VRS132 – Vacation Rental Property Management with a Difference with Darik Eaton

I had the pleasure of co-presenting a workshop session at the Vacation Rental Success Summit with Darik Eaton of Seattle Oasis Vacation Rentals.

In my discussions with Darik beforehand we explored the differences between our two companies and they could not have been wider. In this episode he explains why his model works and how his clients benefit from the control he takes over their properties.

Our discussion covers how he started his company which now manages 40 properties in urban Seattle, and how he works with his wife – an interior designer and stager – to bring a consistently high standard of property to his guests.

We talk about his approach which is very different from most property management companies; the design options the company offers; what he outsources and what he keeps in-house, his choice of reservations systems, and why has always has a Plan B!

Darik shares:

  • The lawsuit that started it all
  • How the combination of his business acumen and his wife’s design and staging expertise helped them achieve 80% occupancy of their condo in the first year.
  • His varied business models and how they combine to create a successful whole
  • Why he wins owners and guests with a unique model
  • The design options his owners can choose
  • Why he has a list of 1500 items essential for vacation rental
  • Why IKEA is a four letter word
  • His arguments against paying for an owner’s poor choices
  • How and why 2 condos with the same floorplan consistently show a $3K – 5k difference in income when the only difference is design
  • His method of attracting investors
  • Why he has a high staff to owner ratio
  • The challenges of success and the battle between operations and marketing
  • How design pays for itself in terms of income as well in an increase in the value of the property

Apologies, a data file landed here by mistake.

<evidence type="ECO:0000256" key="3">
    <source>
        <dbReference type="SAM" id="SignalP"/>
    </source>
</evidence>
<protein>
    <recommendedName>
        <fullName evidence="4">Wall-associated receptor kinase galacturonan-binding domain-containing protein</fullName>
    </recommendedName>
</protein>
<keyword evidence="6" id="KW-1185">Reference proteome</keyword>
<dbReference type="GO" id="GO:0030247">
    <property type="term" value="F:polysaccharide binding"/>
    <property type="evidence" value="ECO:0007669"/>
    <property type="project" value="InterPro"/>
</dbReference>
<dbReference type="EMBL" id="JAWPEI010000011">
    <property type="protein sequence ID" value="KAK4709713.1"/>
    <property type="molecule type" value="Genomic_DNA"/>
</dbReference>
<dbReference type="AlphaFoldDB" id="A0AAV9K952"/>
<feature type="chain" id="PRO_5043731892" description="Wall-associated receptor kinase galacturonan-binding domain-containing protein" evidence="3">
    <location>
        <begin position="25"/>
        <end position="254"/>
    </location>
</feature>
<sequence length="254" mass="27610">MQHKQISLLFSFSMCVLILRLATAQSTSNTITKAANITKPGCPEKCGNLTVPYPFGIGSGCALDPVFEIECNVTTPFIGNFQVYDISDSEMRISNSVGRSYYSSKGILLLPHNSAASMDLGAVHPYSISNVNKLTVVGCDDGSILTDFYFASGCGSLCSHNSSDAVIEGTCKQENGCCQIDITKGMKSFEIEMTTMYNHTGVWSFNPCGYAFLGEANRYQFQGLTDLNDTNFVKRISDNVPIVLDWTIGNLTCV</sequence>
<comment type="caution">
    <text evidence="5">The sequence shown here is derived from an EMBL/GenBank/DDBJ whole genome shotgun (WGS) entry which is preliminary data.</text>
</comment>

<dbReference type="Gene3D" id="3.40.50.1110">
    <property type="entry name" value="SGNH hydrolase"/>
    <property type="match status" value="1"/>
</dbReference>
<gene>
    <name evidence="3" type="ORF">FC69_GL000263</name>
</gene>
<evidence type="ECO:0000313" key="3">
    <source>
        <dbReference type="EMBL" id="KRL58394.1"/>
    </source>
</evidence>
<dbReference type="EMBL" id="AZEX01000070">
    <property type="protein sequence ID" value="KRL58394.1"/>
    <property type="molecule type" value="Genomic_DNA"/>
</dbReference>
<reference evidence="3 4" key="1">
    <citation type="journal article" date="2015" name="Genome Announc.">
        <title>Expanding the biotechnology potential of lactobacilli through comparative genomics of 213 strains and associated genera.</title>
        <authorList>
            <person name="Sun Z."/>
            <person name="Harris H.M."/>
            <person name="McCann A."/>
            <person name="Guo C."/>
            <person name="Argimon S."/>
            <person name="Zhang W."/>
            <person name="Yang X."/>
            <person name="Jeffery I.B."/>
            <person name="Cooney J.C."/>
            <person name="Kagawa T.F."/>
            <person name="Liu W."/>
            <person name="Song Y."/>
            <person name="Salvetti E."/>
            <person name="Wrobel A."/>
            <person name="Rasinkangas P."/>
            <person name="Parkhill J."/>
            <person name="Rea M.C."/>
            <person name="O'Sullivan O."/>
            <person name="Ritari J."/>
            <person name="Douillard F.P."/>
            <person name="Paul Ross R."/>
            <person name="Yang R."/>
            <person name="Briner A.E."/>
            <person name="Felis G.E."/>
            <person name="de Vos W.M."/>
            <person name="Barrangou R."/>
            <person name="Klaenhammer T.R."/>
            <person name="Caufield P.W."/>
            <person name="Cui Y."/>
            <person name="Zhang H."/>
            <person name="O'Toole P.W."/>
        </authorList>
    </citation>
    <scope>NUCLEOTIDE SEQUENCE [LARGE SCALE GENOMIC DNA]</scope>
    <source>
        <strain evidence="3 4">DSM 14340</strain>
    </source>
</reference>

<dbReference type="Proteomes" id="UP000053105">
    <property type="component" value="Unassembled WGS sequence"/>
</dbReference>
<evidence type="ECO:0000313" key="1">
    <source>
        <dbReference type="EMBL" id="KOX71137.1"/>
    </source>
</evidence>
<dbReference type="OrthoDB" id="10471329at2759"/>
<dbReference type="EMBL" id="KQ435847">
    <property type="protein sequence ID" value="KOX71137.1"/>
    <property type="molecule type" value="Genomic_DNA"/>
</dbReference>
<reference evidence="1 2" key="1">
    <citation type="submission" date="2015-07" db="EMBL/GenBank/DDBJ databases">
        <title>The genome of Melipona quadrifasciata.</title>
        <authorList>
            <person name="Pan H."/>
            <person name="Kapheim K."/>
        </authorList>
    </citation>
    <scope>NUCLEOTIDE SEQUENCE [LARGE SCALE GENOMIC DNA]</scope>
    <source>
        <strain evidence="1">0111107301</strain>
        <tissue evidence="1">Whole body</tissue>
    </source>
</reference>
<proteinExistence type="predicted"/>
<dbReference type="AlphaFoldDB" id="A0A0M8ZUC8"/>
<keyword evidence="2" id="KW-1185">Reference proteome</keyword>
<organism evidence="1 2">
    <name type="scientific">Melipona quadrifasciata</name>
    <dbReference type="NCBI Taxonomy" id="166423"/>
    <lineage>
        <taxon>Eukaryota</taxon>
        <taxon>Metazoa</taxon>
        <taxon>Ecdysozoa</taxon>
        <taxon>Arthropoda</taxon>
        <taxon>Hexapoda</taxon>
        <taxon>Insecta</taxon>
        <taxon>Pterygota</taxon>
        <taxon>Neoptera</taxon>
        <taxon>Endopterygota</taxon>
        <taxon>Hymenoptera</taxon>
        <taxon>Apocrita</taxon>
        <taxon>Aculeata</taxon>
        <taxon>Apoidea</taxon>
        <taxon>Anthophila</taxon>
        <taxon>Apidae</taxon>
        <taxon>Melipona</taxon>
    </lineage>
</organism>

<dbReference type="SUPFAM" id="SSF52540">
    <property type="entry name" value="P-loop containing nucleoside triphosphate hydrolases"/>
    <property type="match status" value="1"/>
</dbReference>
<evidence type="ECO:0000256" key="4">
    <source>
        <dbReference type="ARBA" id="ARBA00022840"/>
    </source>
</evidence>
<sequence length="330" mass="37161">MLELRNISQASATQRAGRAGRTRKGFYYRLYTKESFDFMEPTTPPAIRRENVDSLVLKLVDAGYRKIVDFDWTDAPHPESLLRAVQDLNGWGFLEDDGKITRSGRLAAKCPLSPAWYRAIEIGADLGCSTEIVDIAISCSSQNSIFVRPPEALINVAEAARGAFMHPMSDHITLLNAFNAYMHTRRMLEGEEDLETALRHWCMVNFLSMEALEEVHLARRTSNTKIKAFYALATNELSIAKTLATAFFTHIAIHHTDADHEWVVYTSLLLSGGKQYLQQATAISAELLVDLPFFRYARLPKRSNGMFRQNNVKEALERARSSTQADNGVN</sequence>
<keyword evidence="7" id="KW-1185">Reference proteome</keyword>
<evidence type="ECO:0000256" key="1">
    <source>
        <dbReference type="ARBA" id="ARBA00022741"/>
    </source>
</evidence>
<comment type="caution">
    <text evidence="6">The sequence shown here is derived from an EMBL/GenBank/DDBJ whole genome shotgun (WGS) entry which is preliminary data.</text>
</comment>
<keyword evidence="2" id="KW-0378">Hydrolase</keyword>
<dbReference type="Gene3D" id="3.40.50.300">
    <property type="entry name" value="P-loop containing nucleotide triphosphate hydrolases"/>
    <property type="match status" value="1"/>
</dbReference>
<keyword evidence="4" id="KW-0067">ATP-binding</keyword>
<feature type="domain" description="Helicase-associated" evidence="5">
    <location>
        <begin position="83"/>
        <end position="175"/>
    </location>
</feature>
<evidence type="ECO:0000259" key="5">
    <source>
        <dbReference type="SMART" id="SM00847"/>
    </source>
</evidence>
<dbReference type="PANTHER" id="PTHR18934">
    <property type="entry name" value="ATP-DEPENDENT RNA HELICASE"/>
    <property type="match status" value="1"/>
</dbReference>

• Why he doesn’t write his own blog posts
  • His reservation systems – and why he chose the one his competition wasn’t using
  • The #1 question to ask when looking for a new reservation system
  • Why having a Plan B is always worthwhile

 

Links mentioned in this episode:

Seattle Oasis Vacation Rentals

Vacation Rentology

Seattle Oasis on Youtube

Where you can find Darik:

http://www.seattleoasisvacations.com/

Website

@SeattleVacation

Twitter

https://www.facebook.com/SeattleOasisVacationRentals/

Facebook

https://www.linkedin.com/in/darikeaton

LinkedIN

VRS094 – Vacation Rental Pros with Steve Milo

This week’s guest tells the story of how he went from a handful of properties under management to 950 over a period of 10 years. At one point he was managing 125 single-handedly.

Like many people, Steve Milo started in the business with just his own vacation rental property in Florida. At that time the market was depressed and many VRMs were not accepting new homes into their management programme. Steve seized the opportunity to grow his portfolio and by operating a lean organization from the early days he was able to achieve rapid and successful growth while keeping a tight control on costs. [Read more…]

VRS082 – Successful Owner Series With Donna Martinez of Sea Ranch, California

I am a member of Matt Landau’s “Inner Circle” which is a great forum for owners to share resources, experiences and to learn from each other. That’s where I first came across Donna Martinez.

Donna has been renting her property in Sea Ranch, California since 2013 – a short time to turn this beautiful home into a nearly fully-booked rental.

Granted, she has the most stunning property to work with but it takes no mean effort to create a business that delivers a WOW experience to everyone who visits. From an outstanding website to a category-packed Pinterest account, and a Facebook page that really engages, Donna uses social media in the right way, and she shares some of her tactics and strategies in this episode.

We also discuss why Donna uses an agency to manage her bookings and what the benefits and drawbacks are. [Read more…]

Why should you use a rental management agency?

house-in-hand-smGood question. Why should you? And if you have the time and inclination to advertise and market your property; handle hundreds of email and phone enquiries; screen your renters; collect a deposit and final balance; generate a rental management agreement and Terms and Conditions of Rental; and follow up after the rental, then you should have no need of a company to do this for you. Many owners love doing just this and enjoy the opportunity to communicate directly with their rental clients. Others want to use their valuable time elsewhere and are happy to abrogate responsibility for the work to a reputable rental agency. [Read more…]

Rent By Owner or Use A Rental Agency – Your First Decision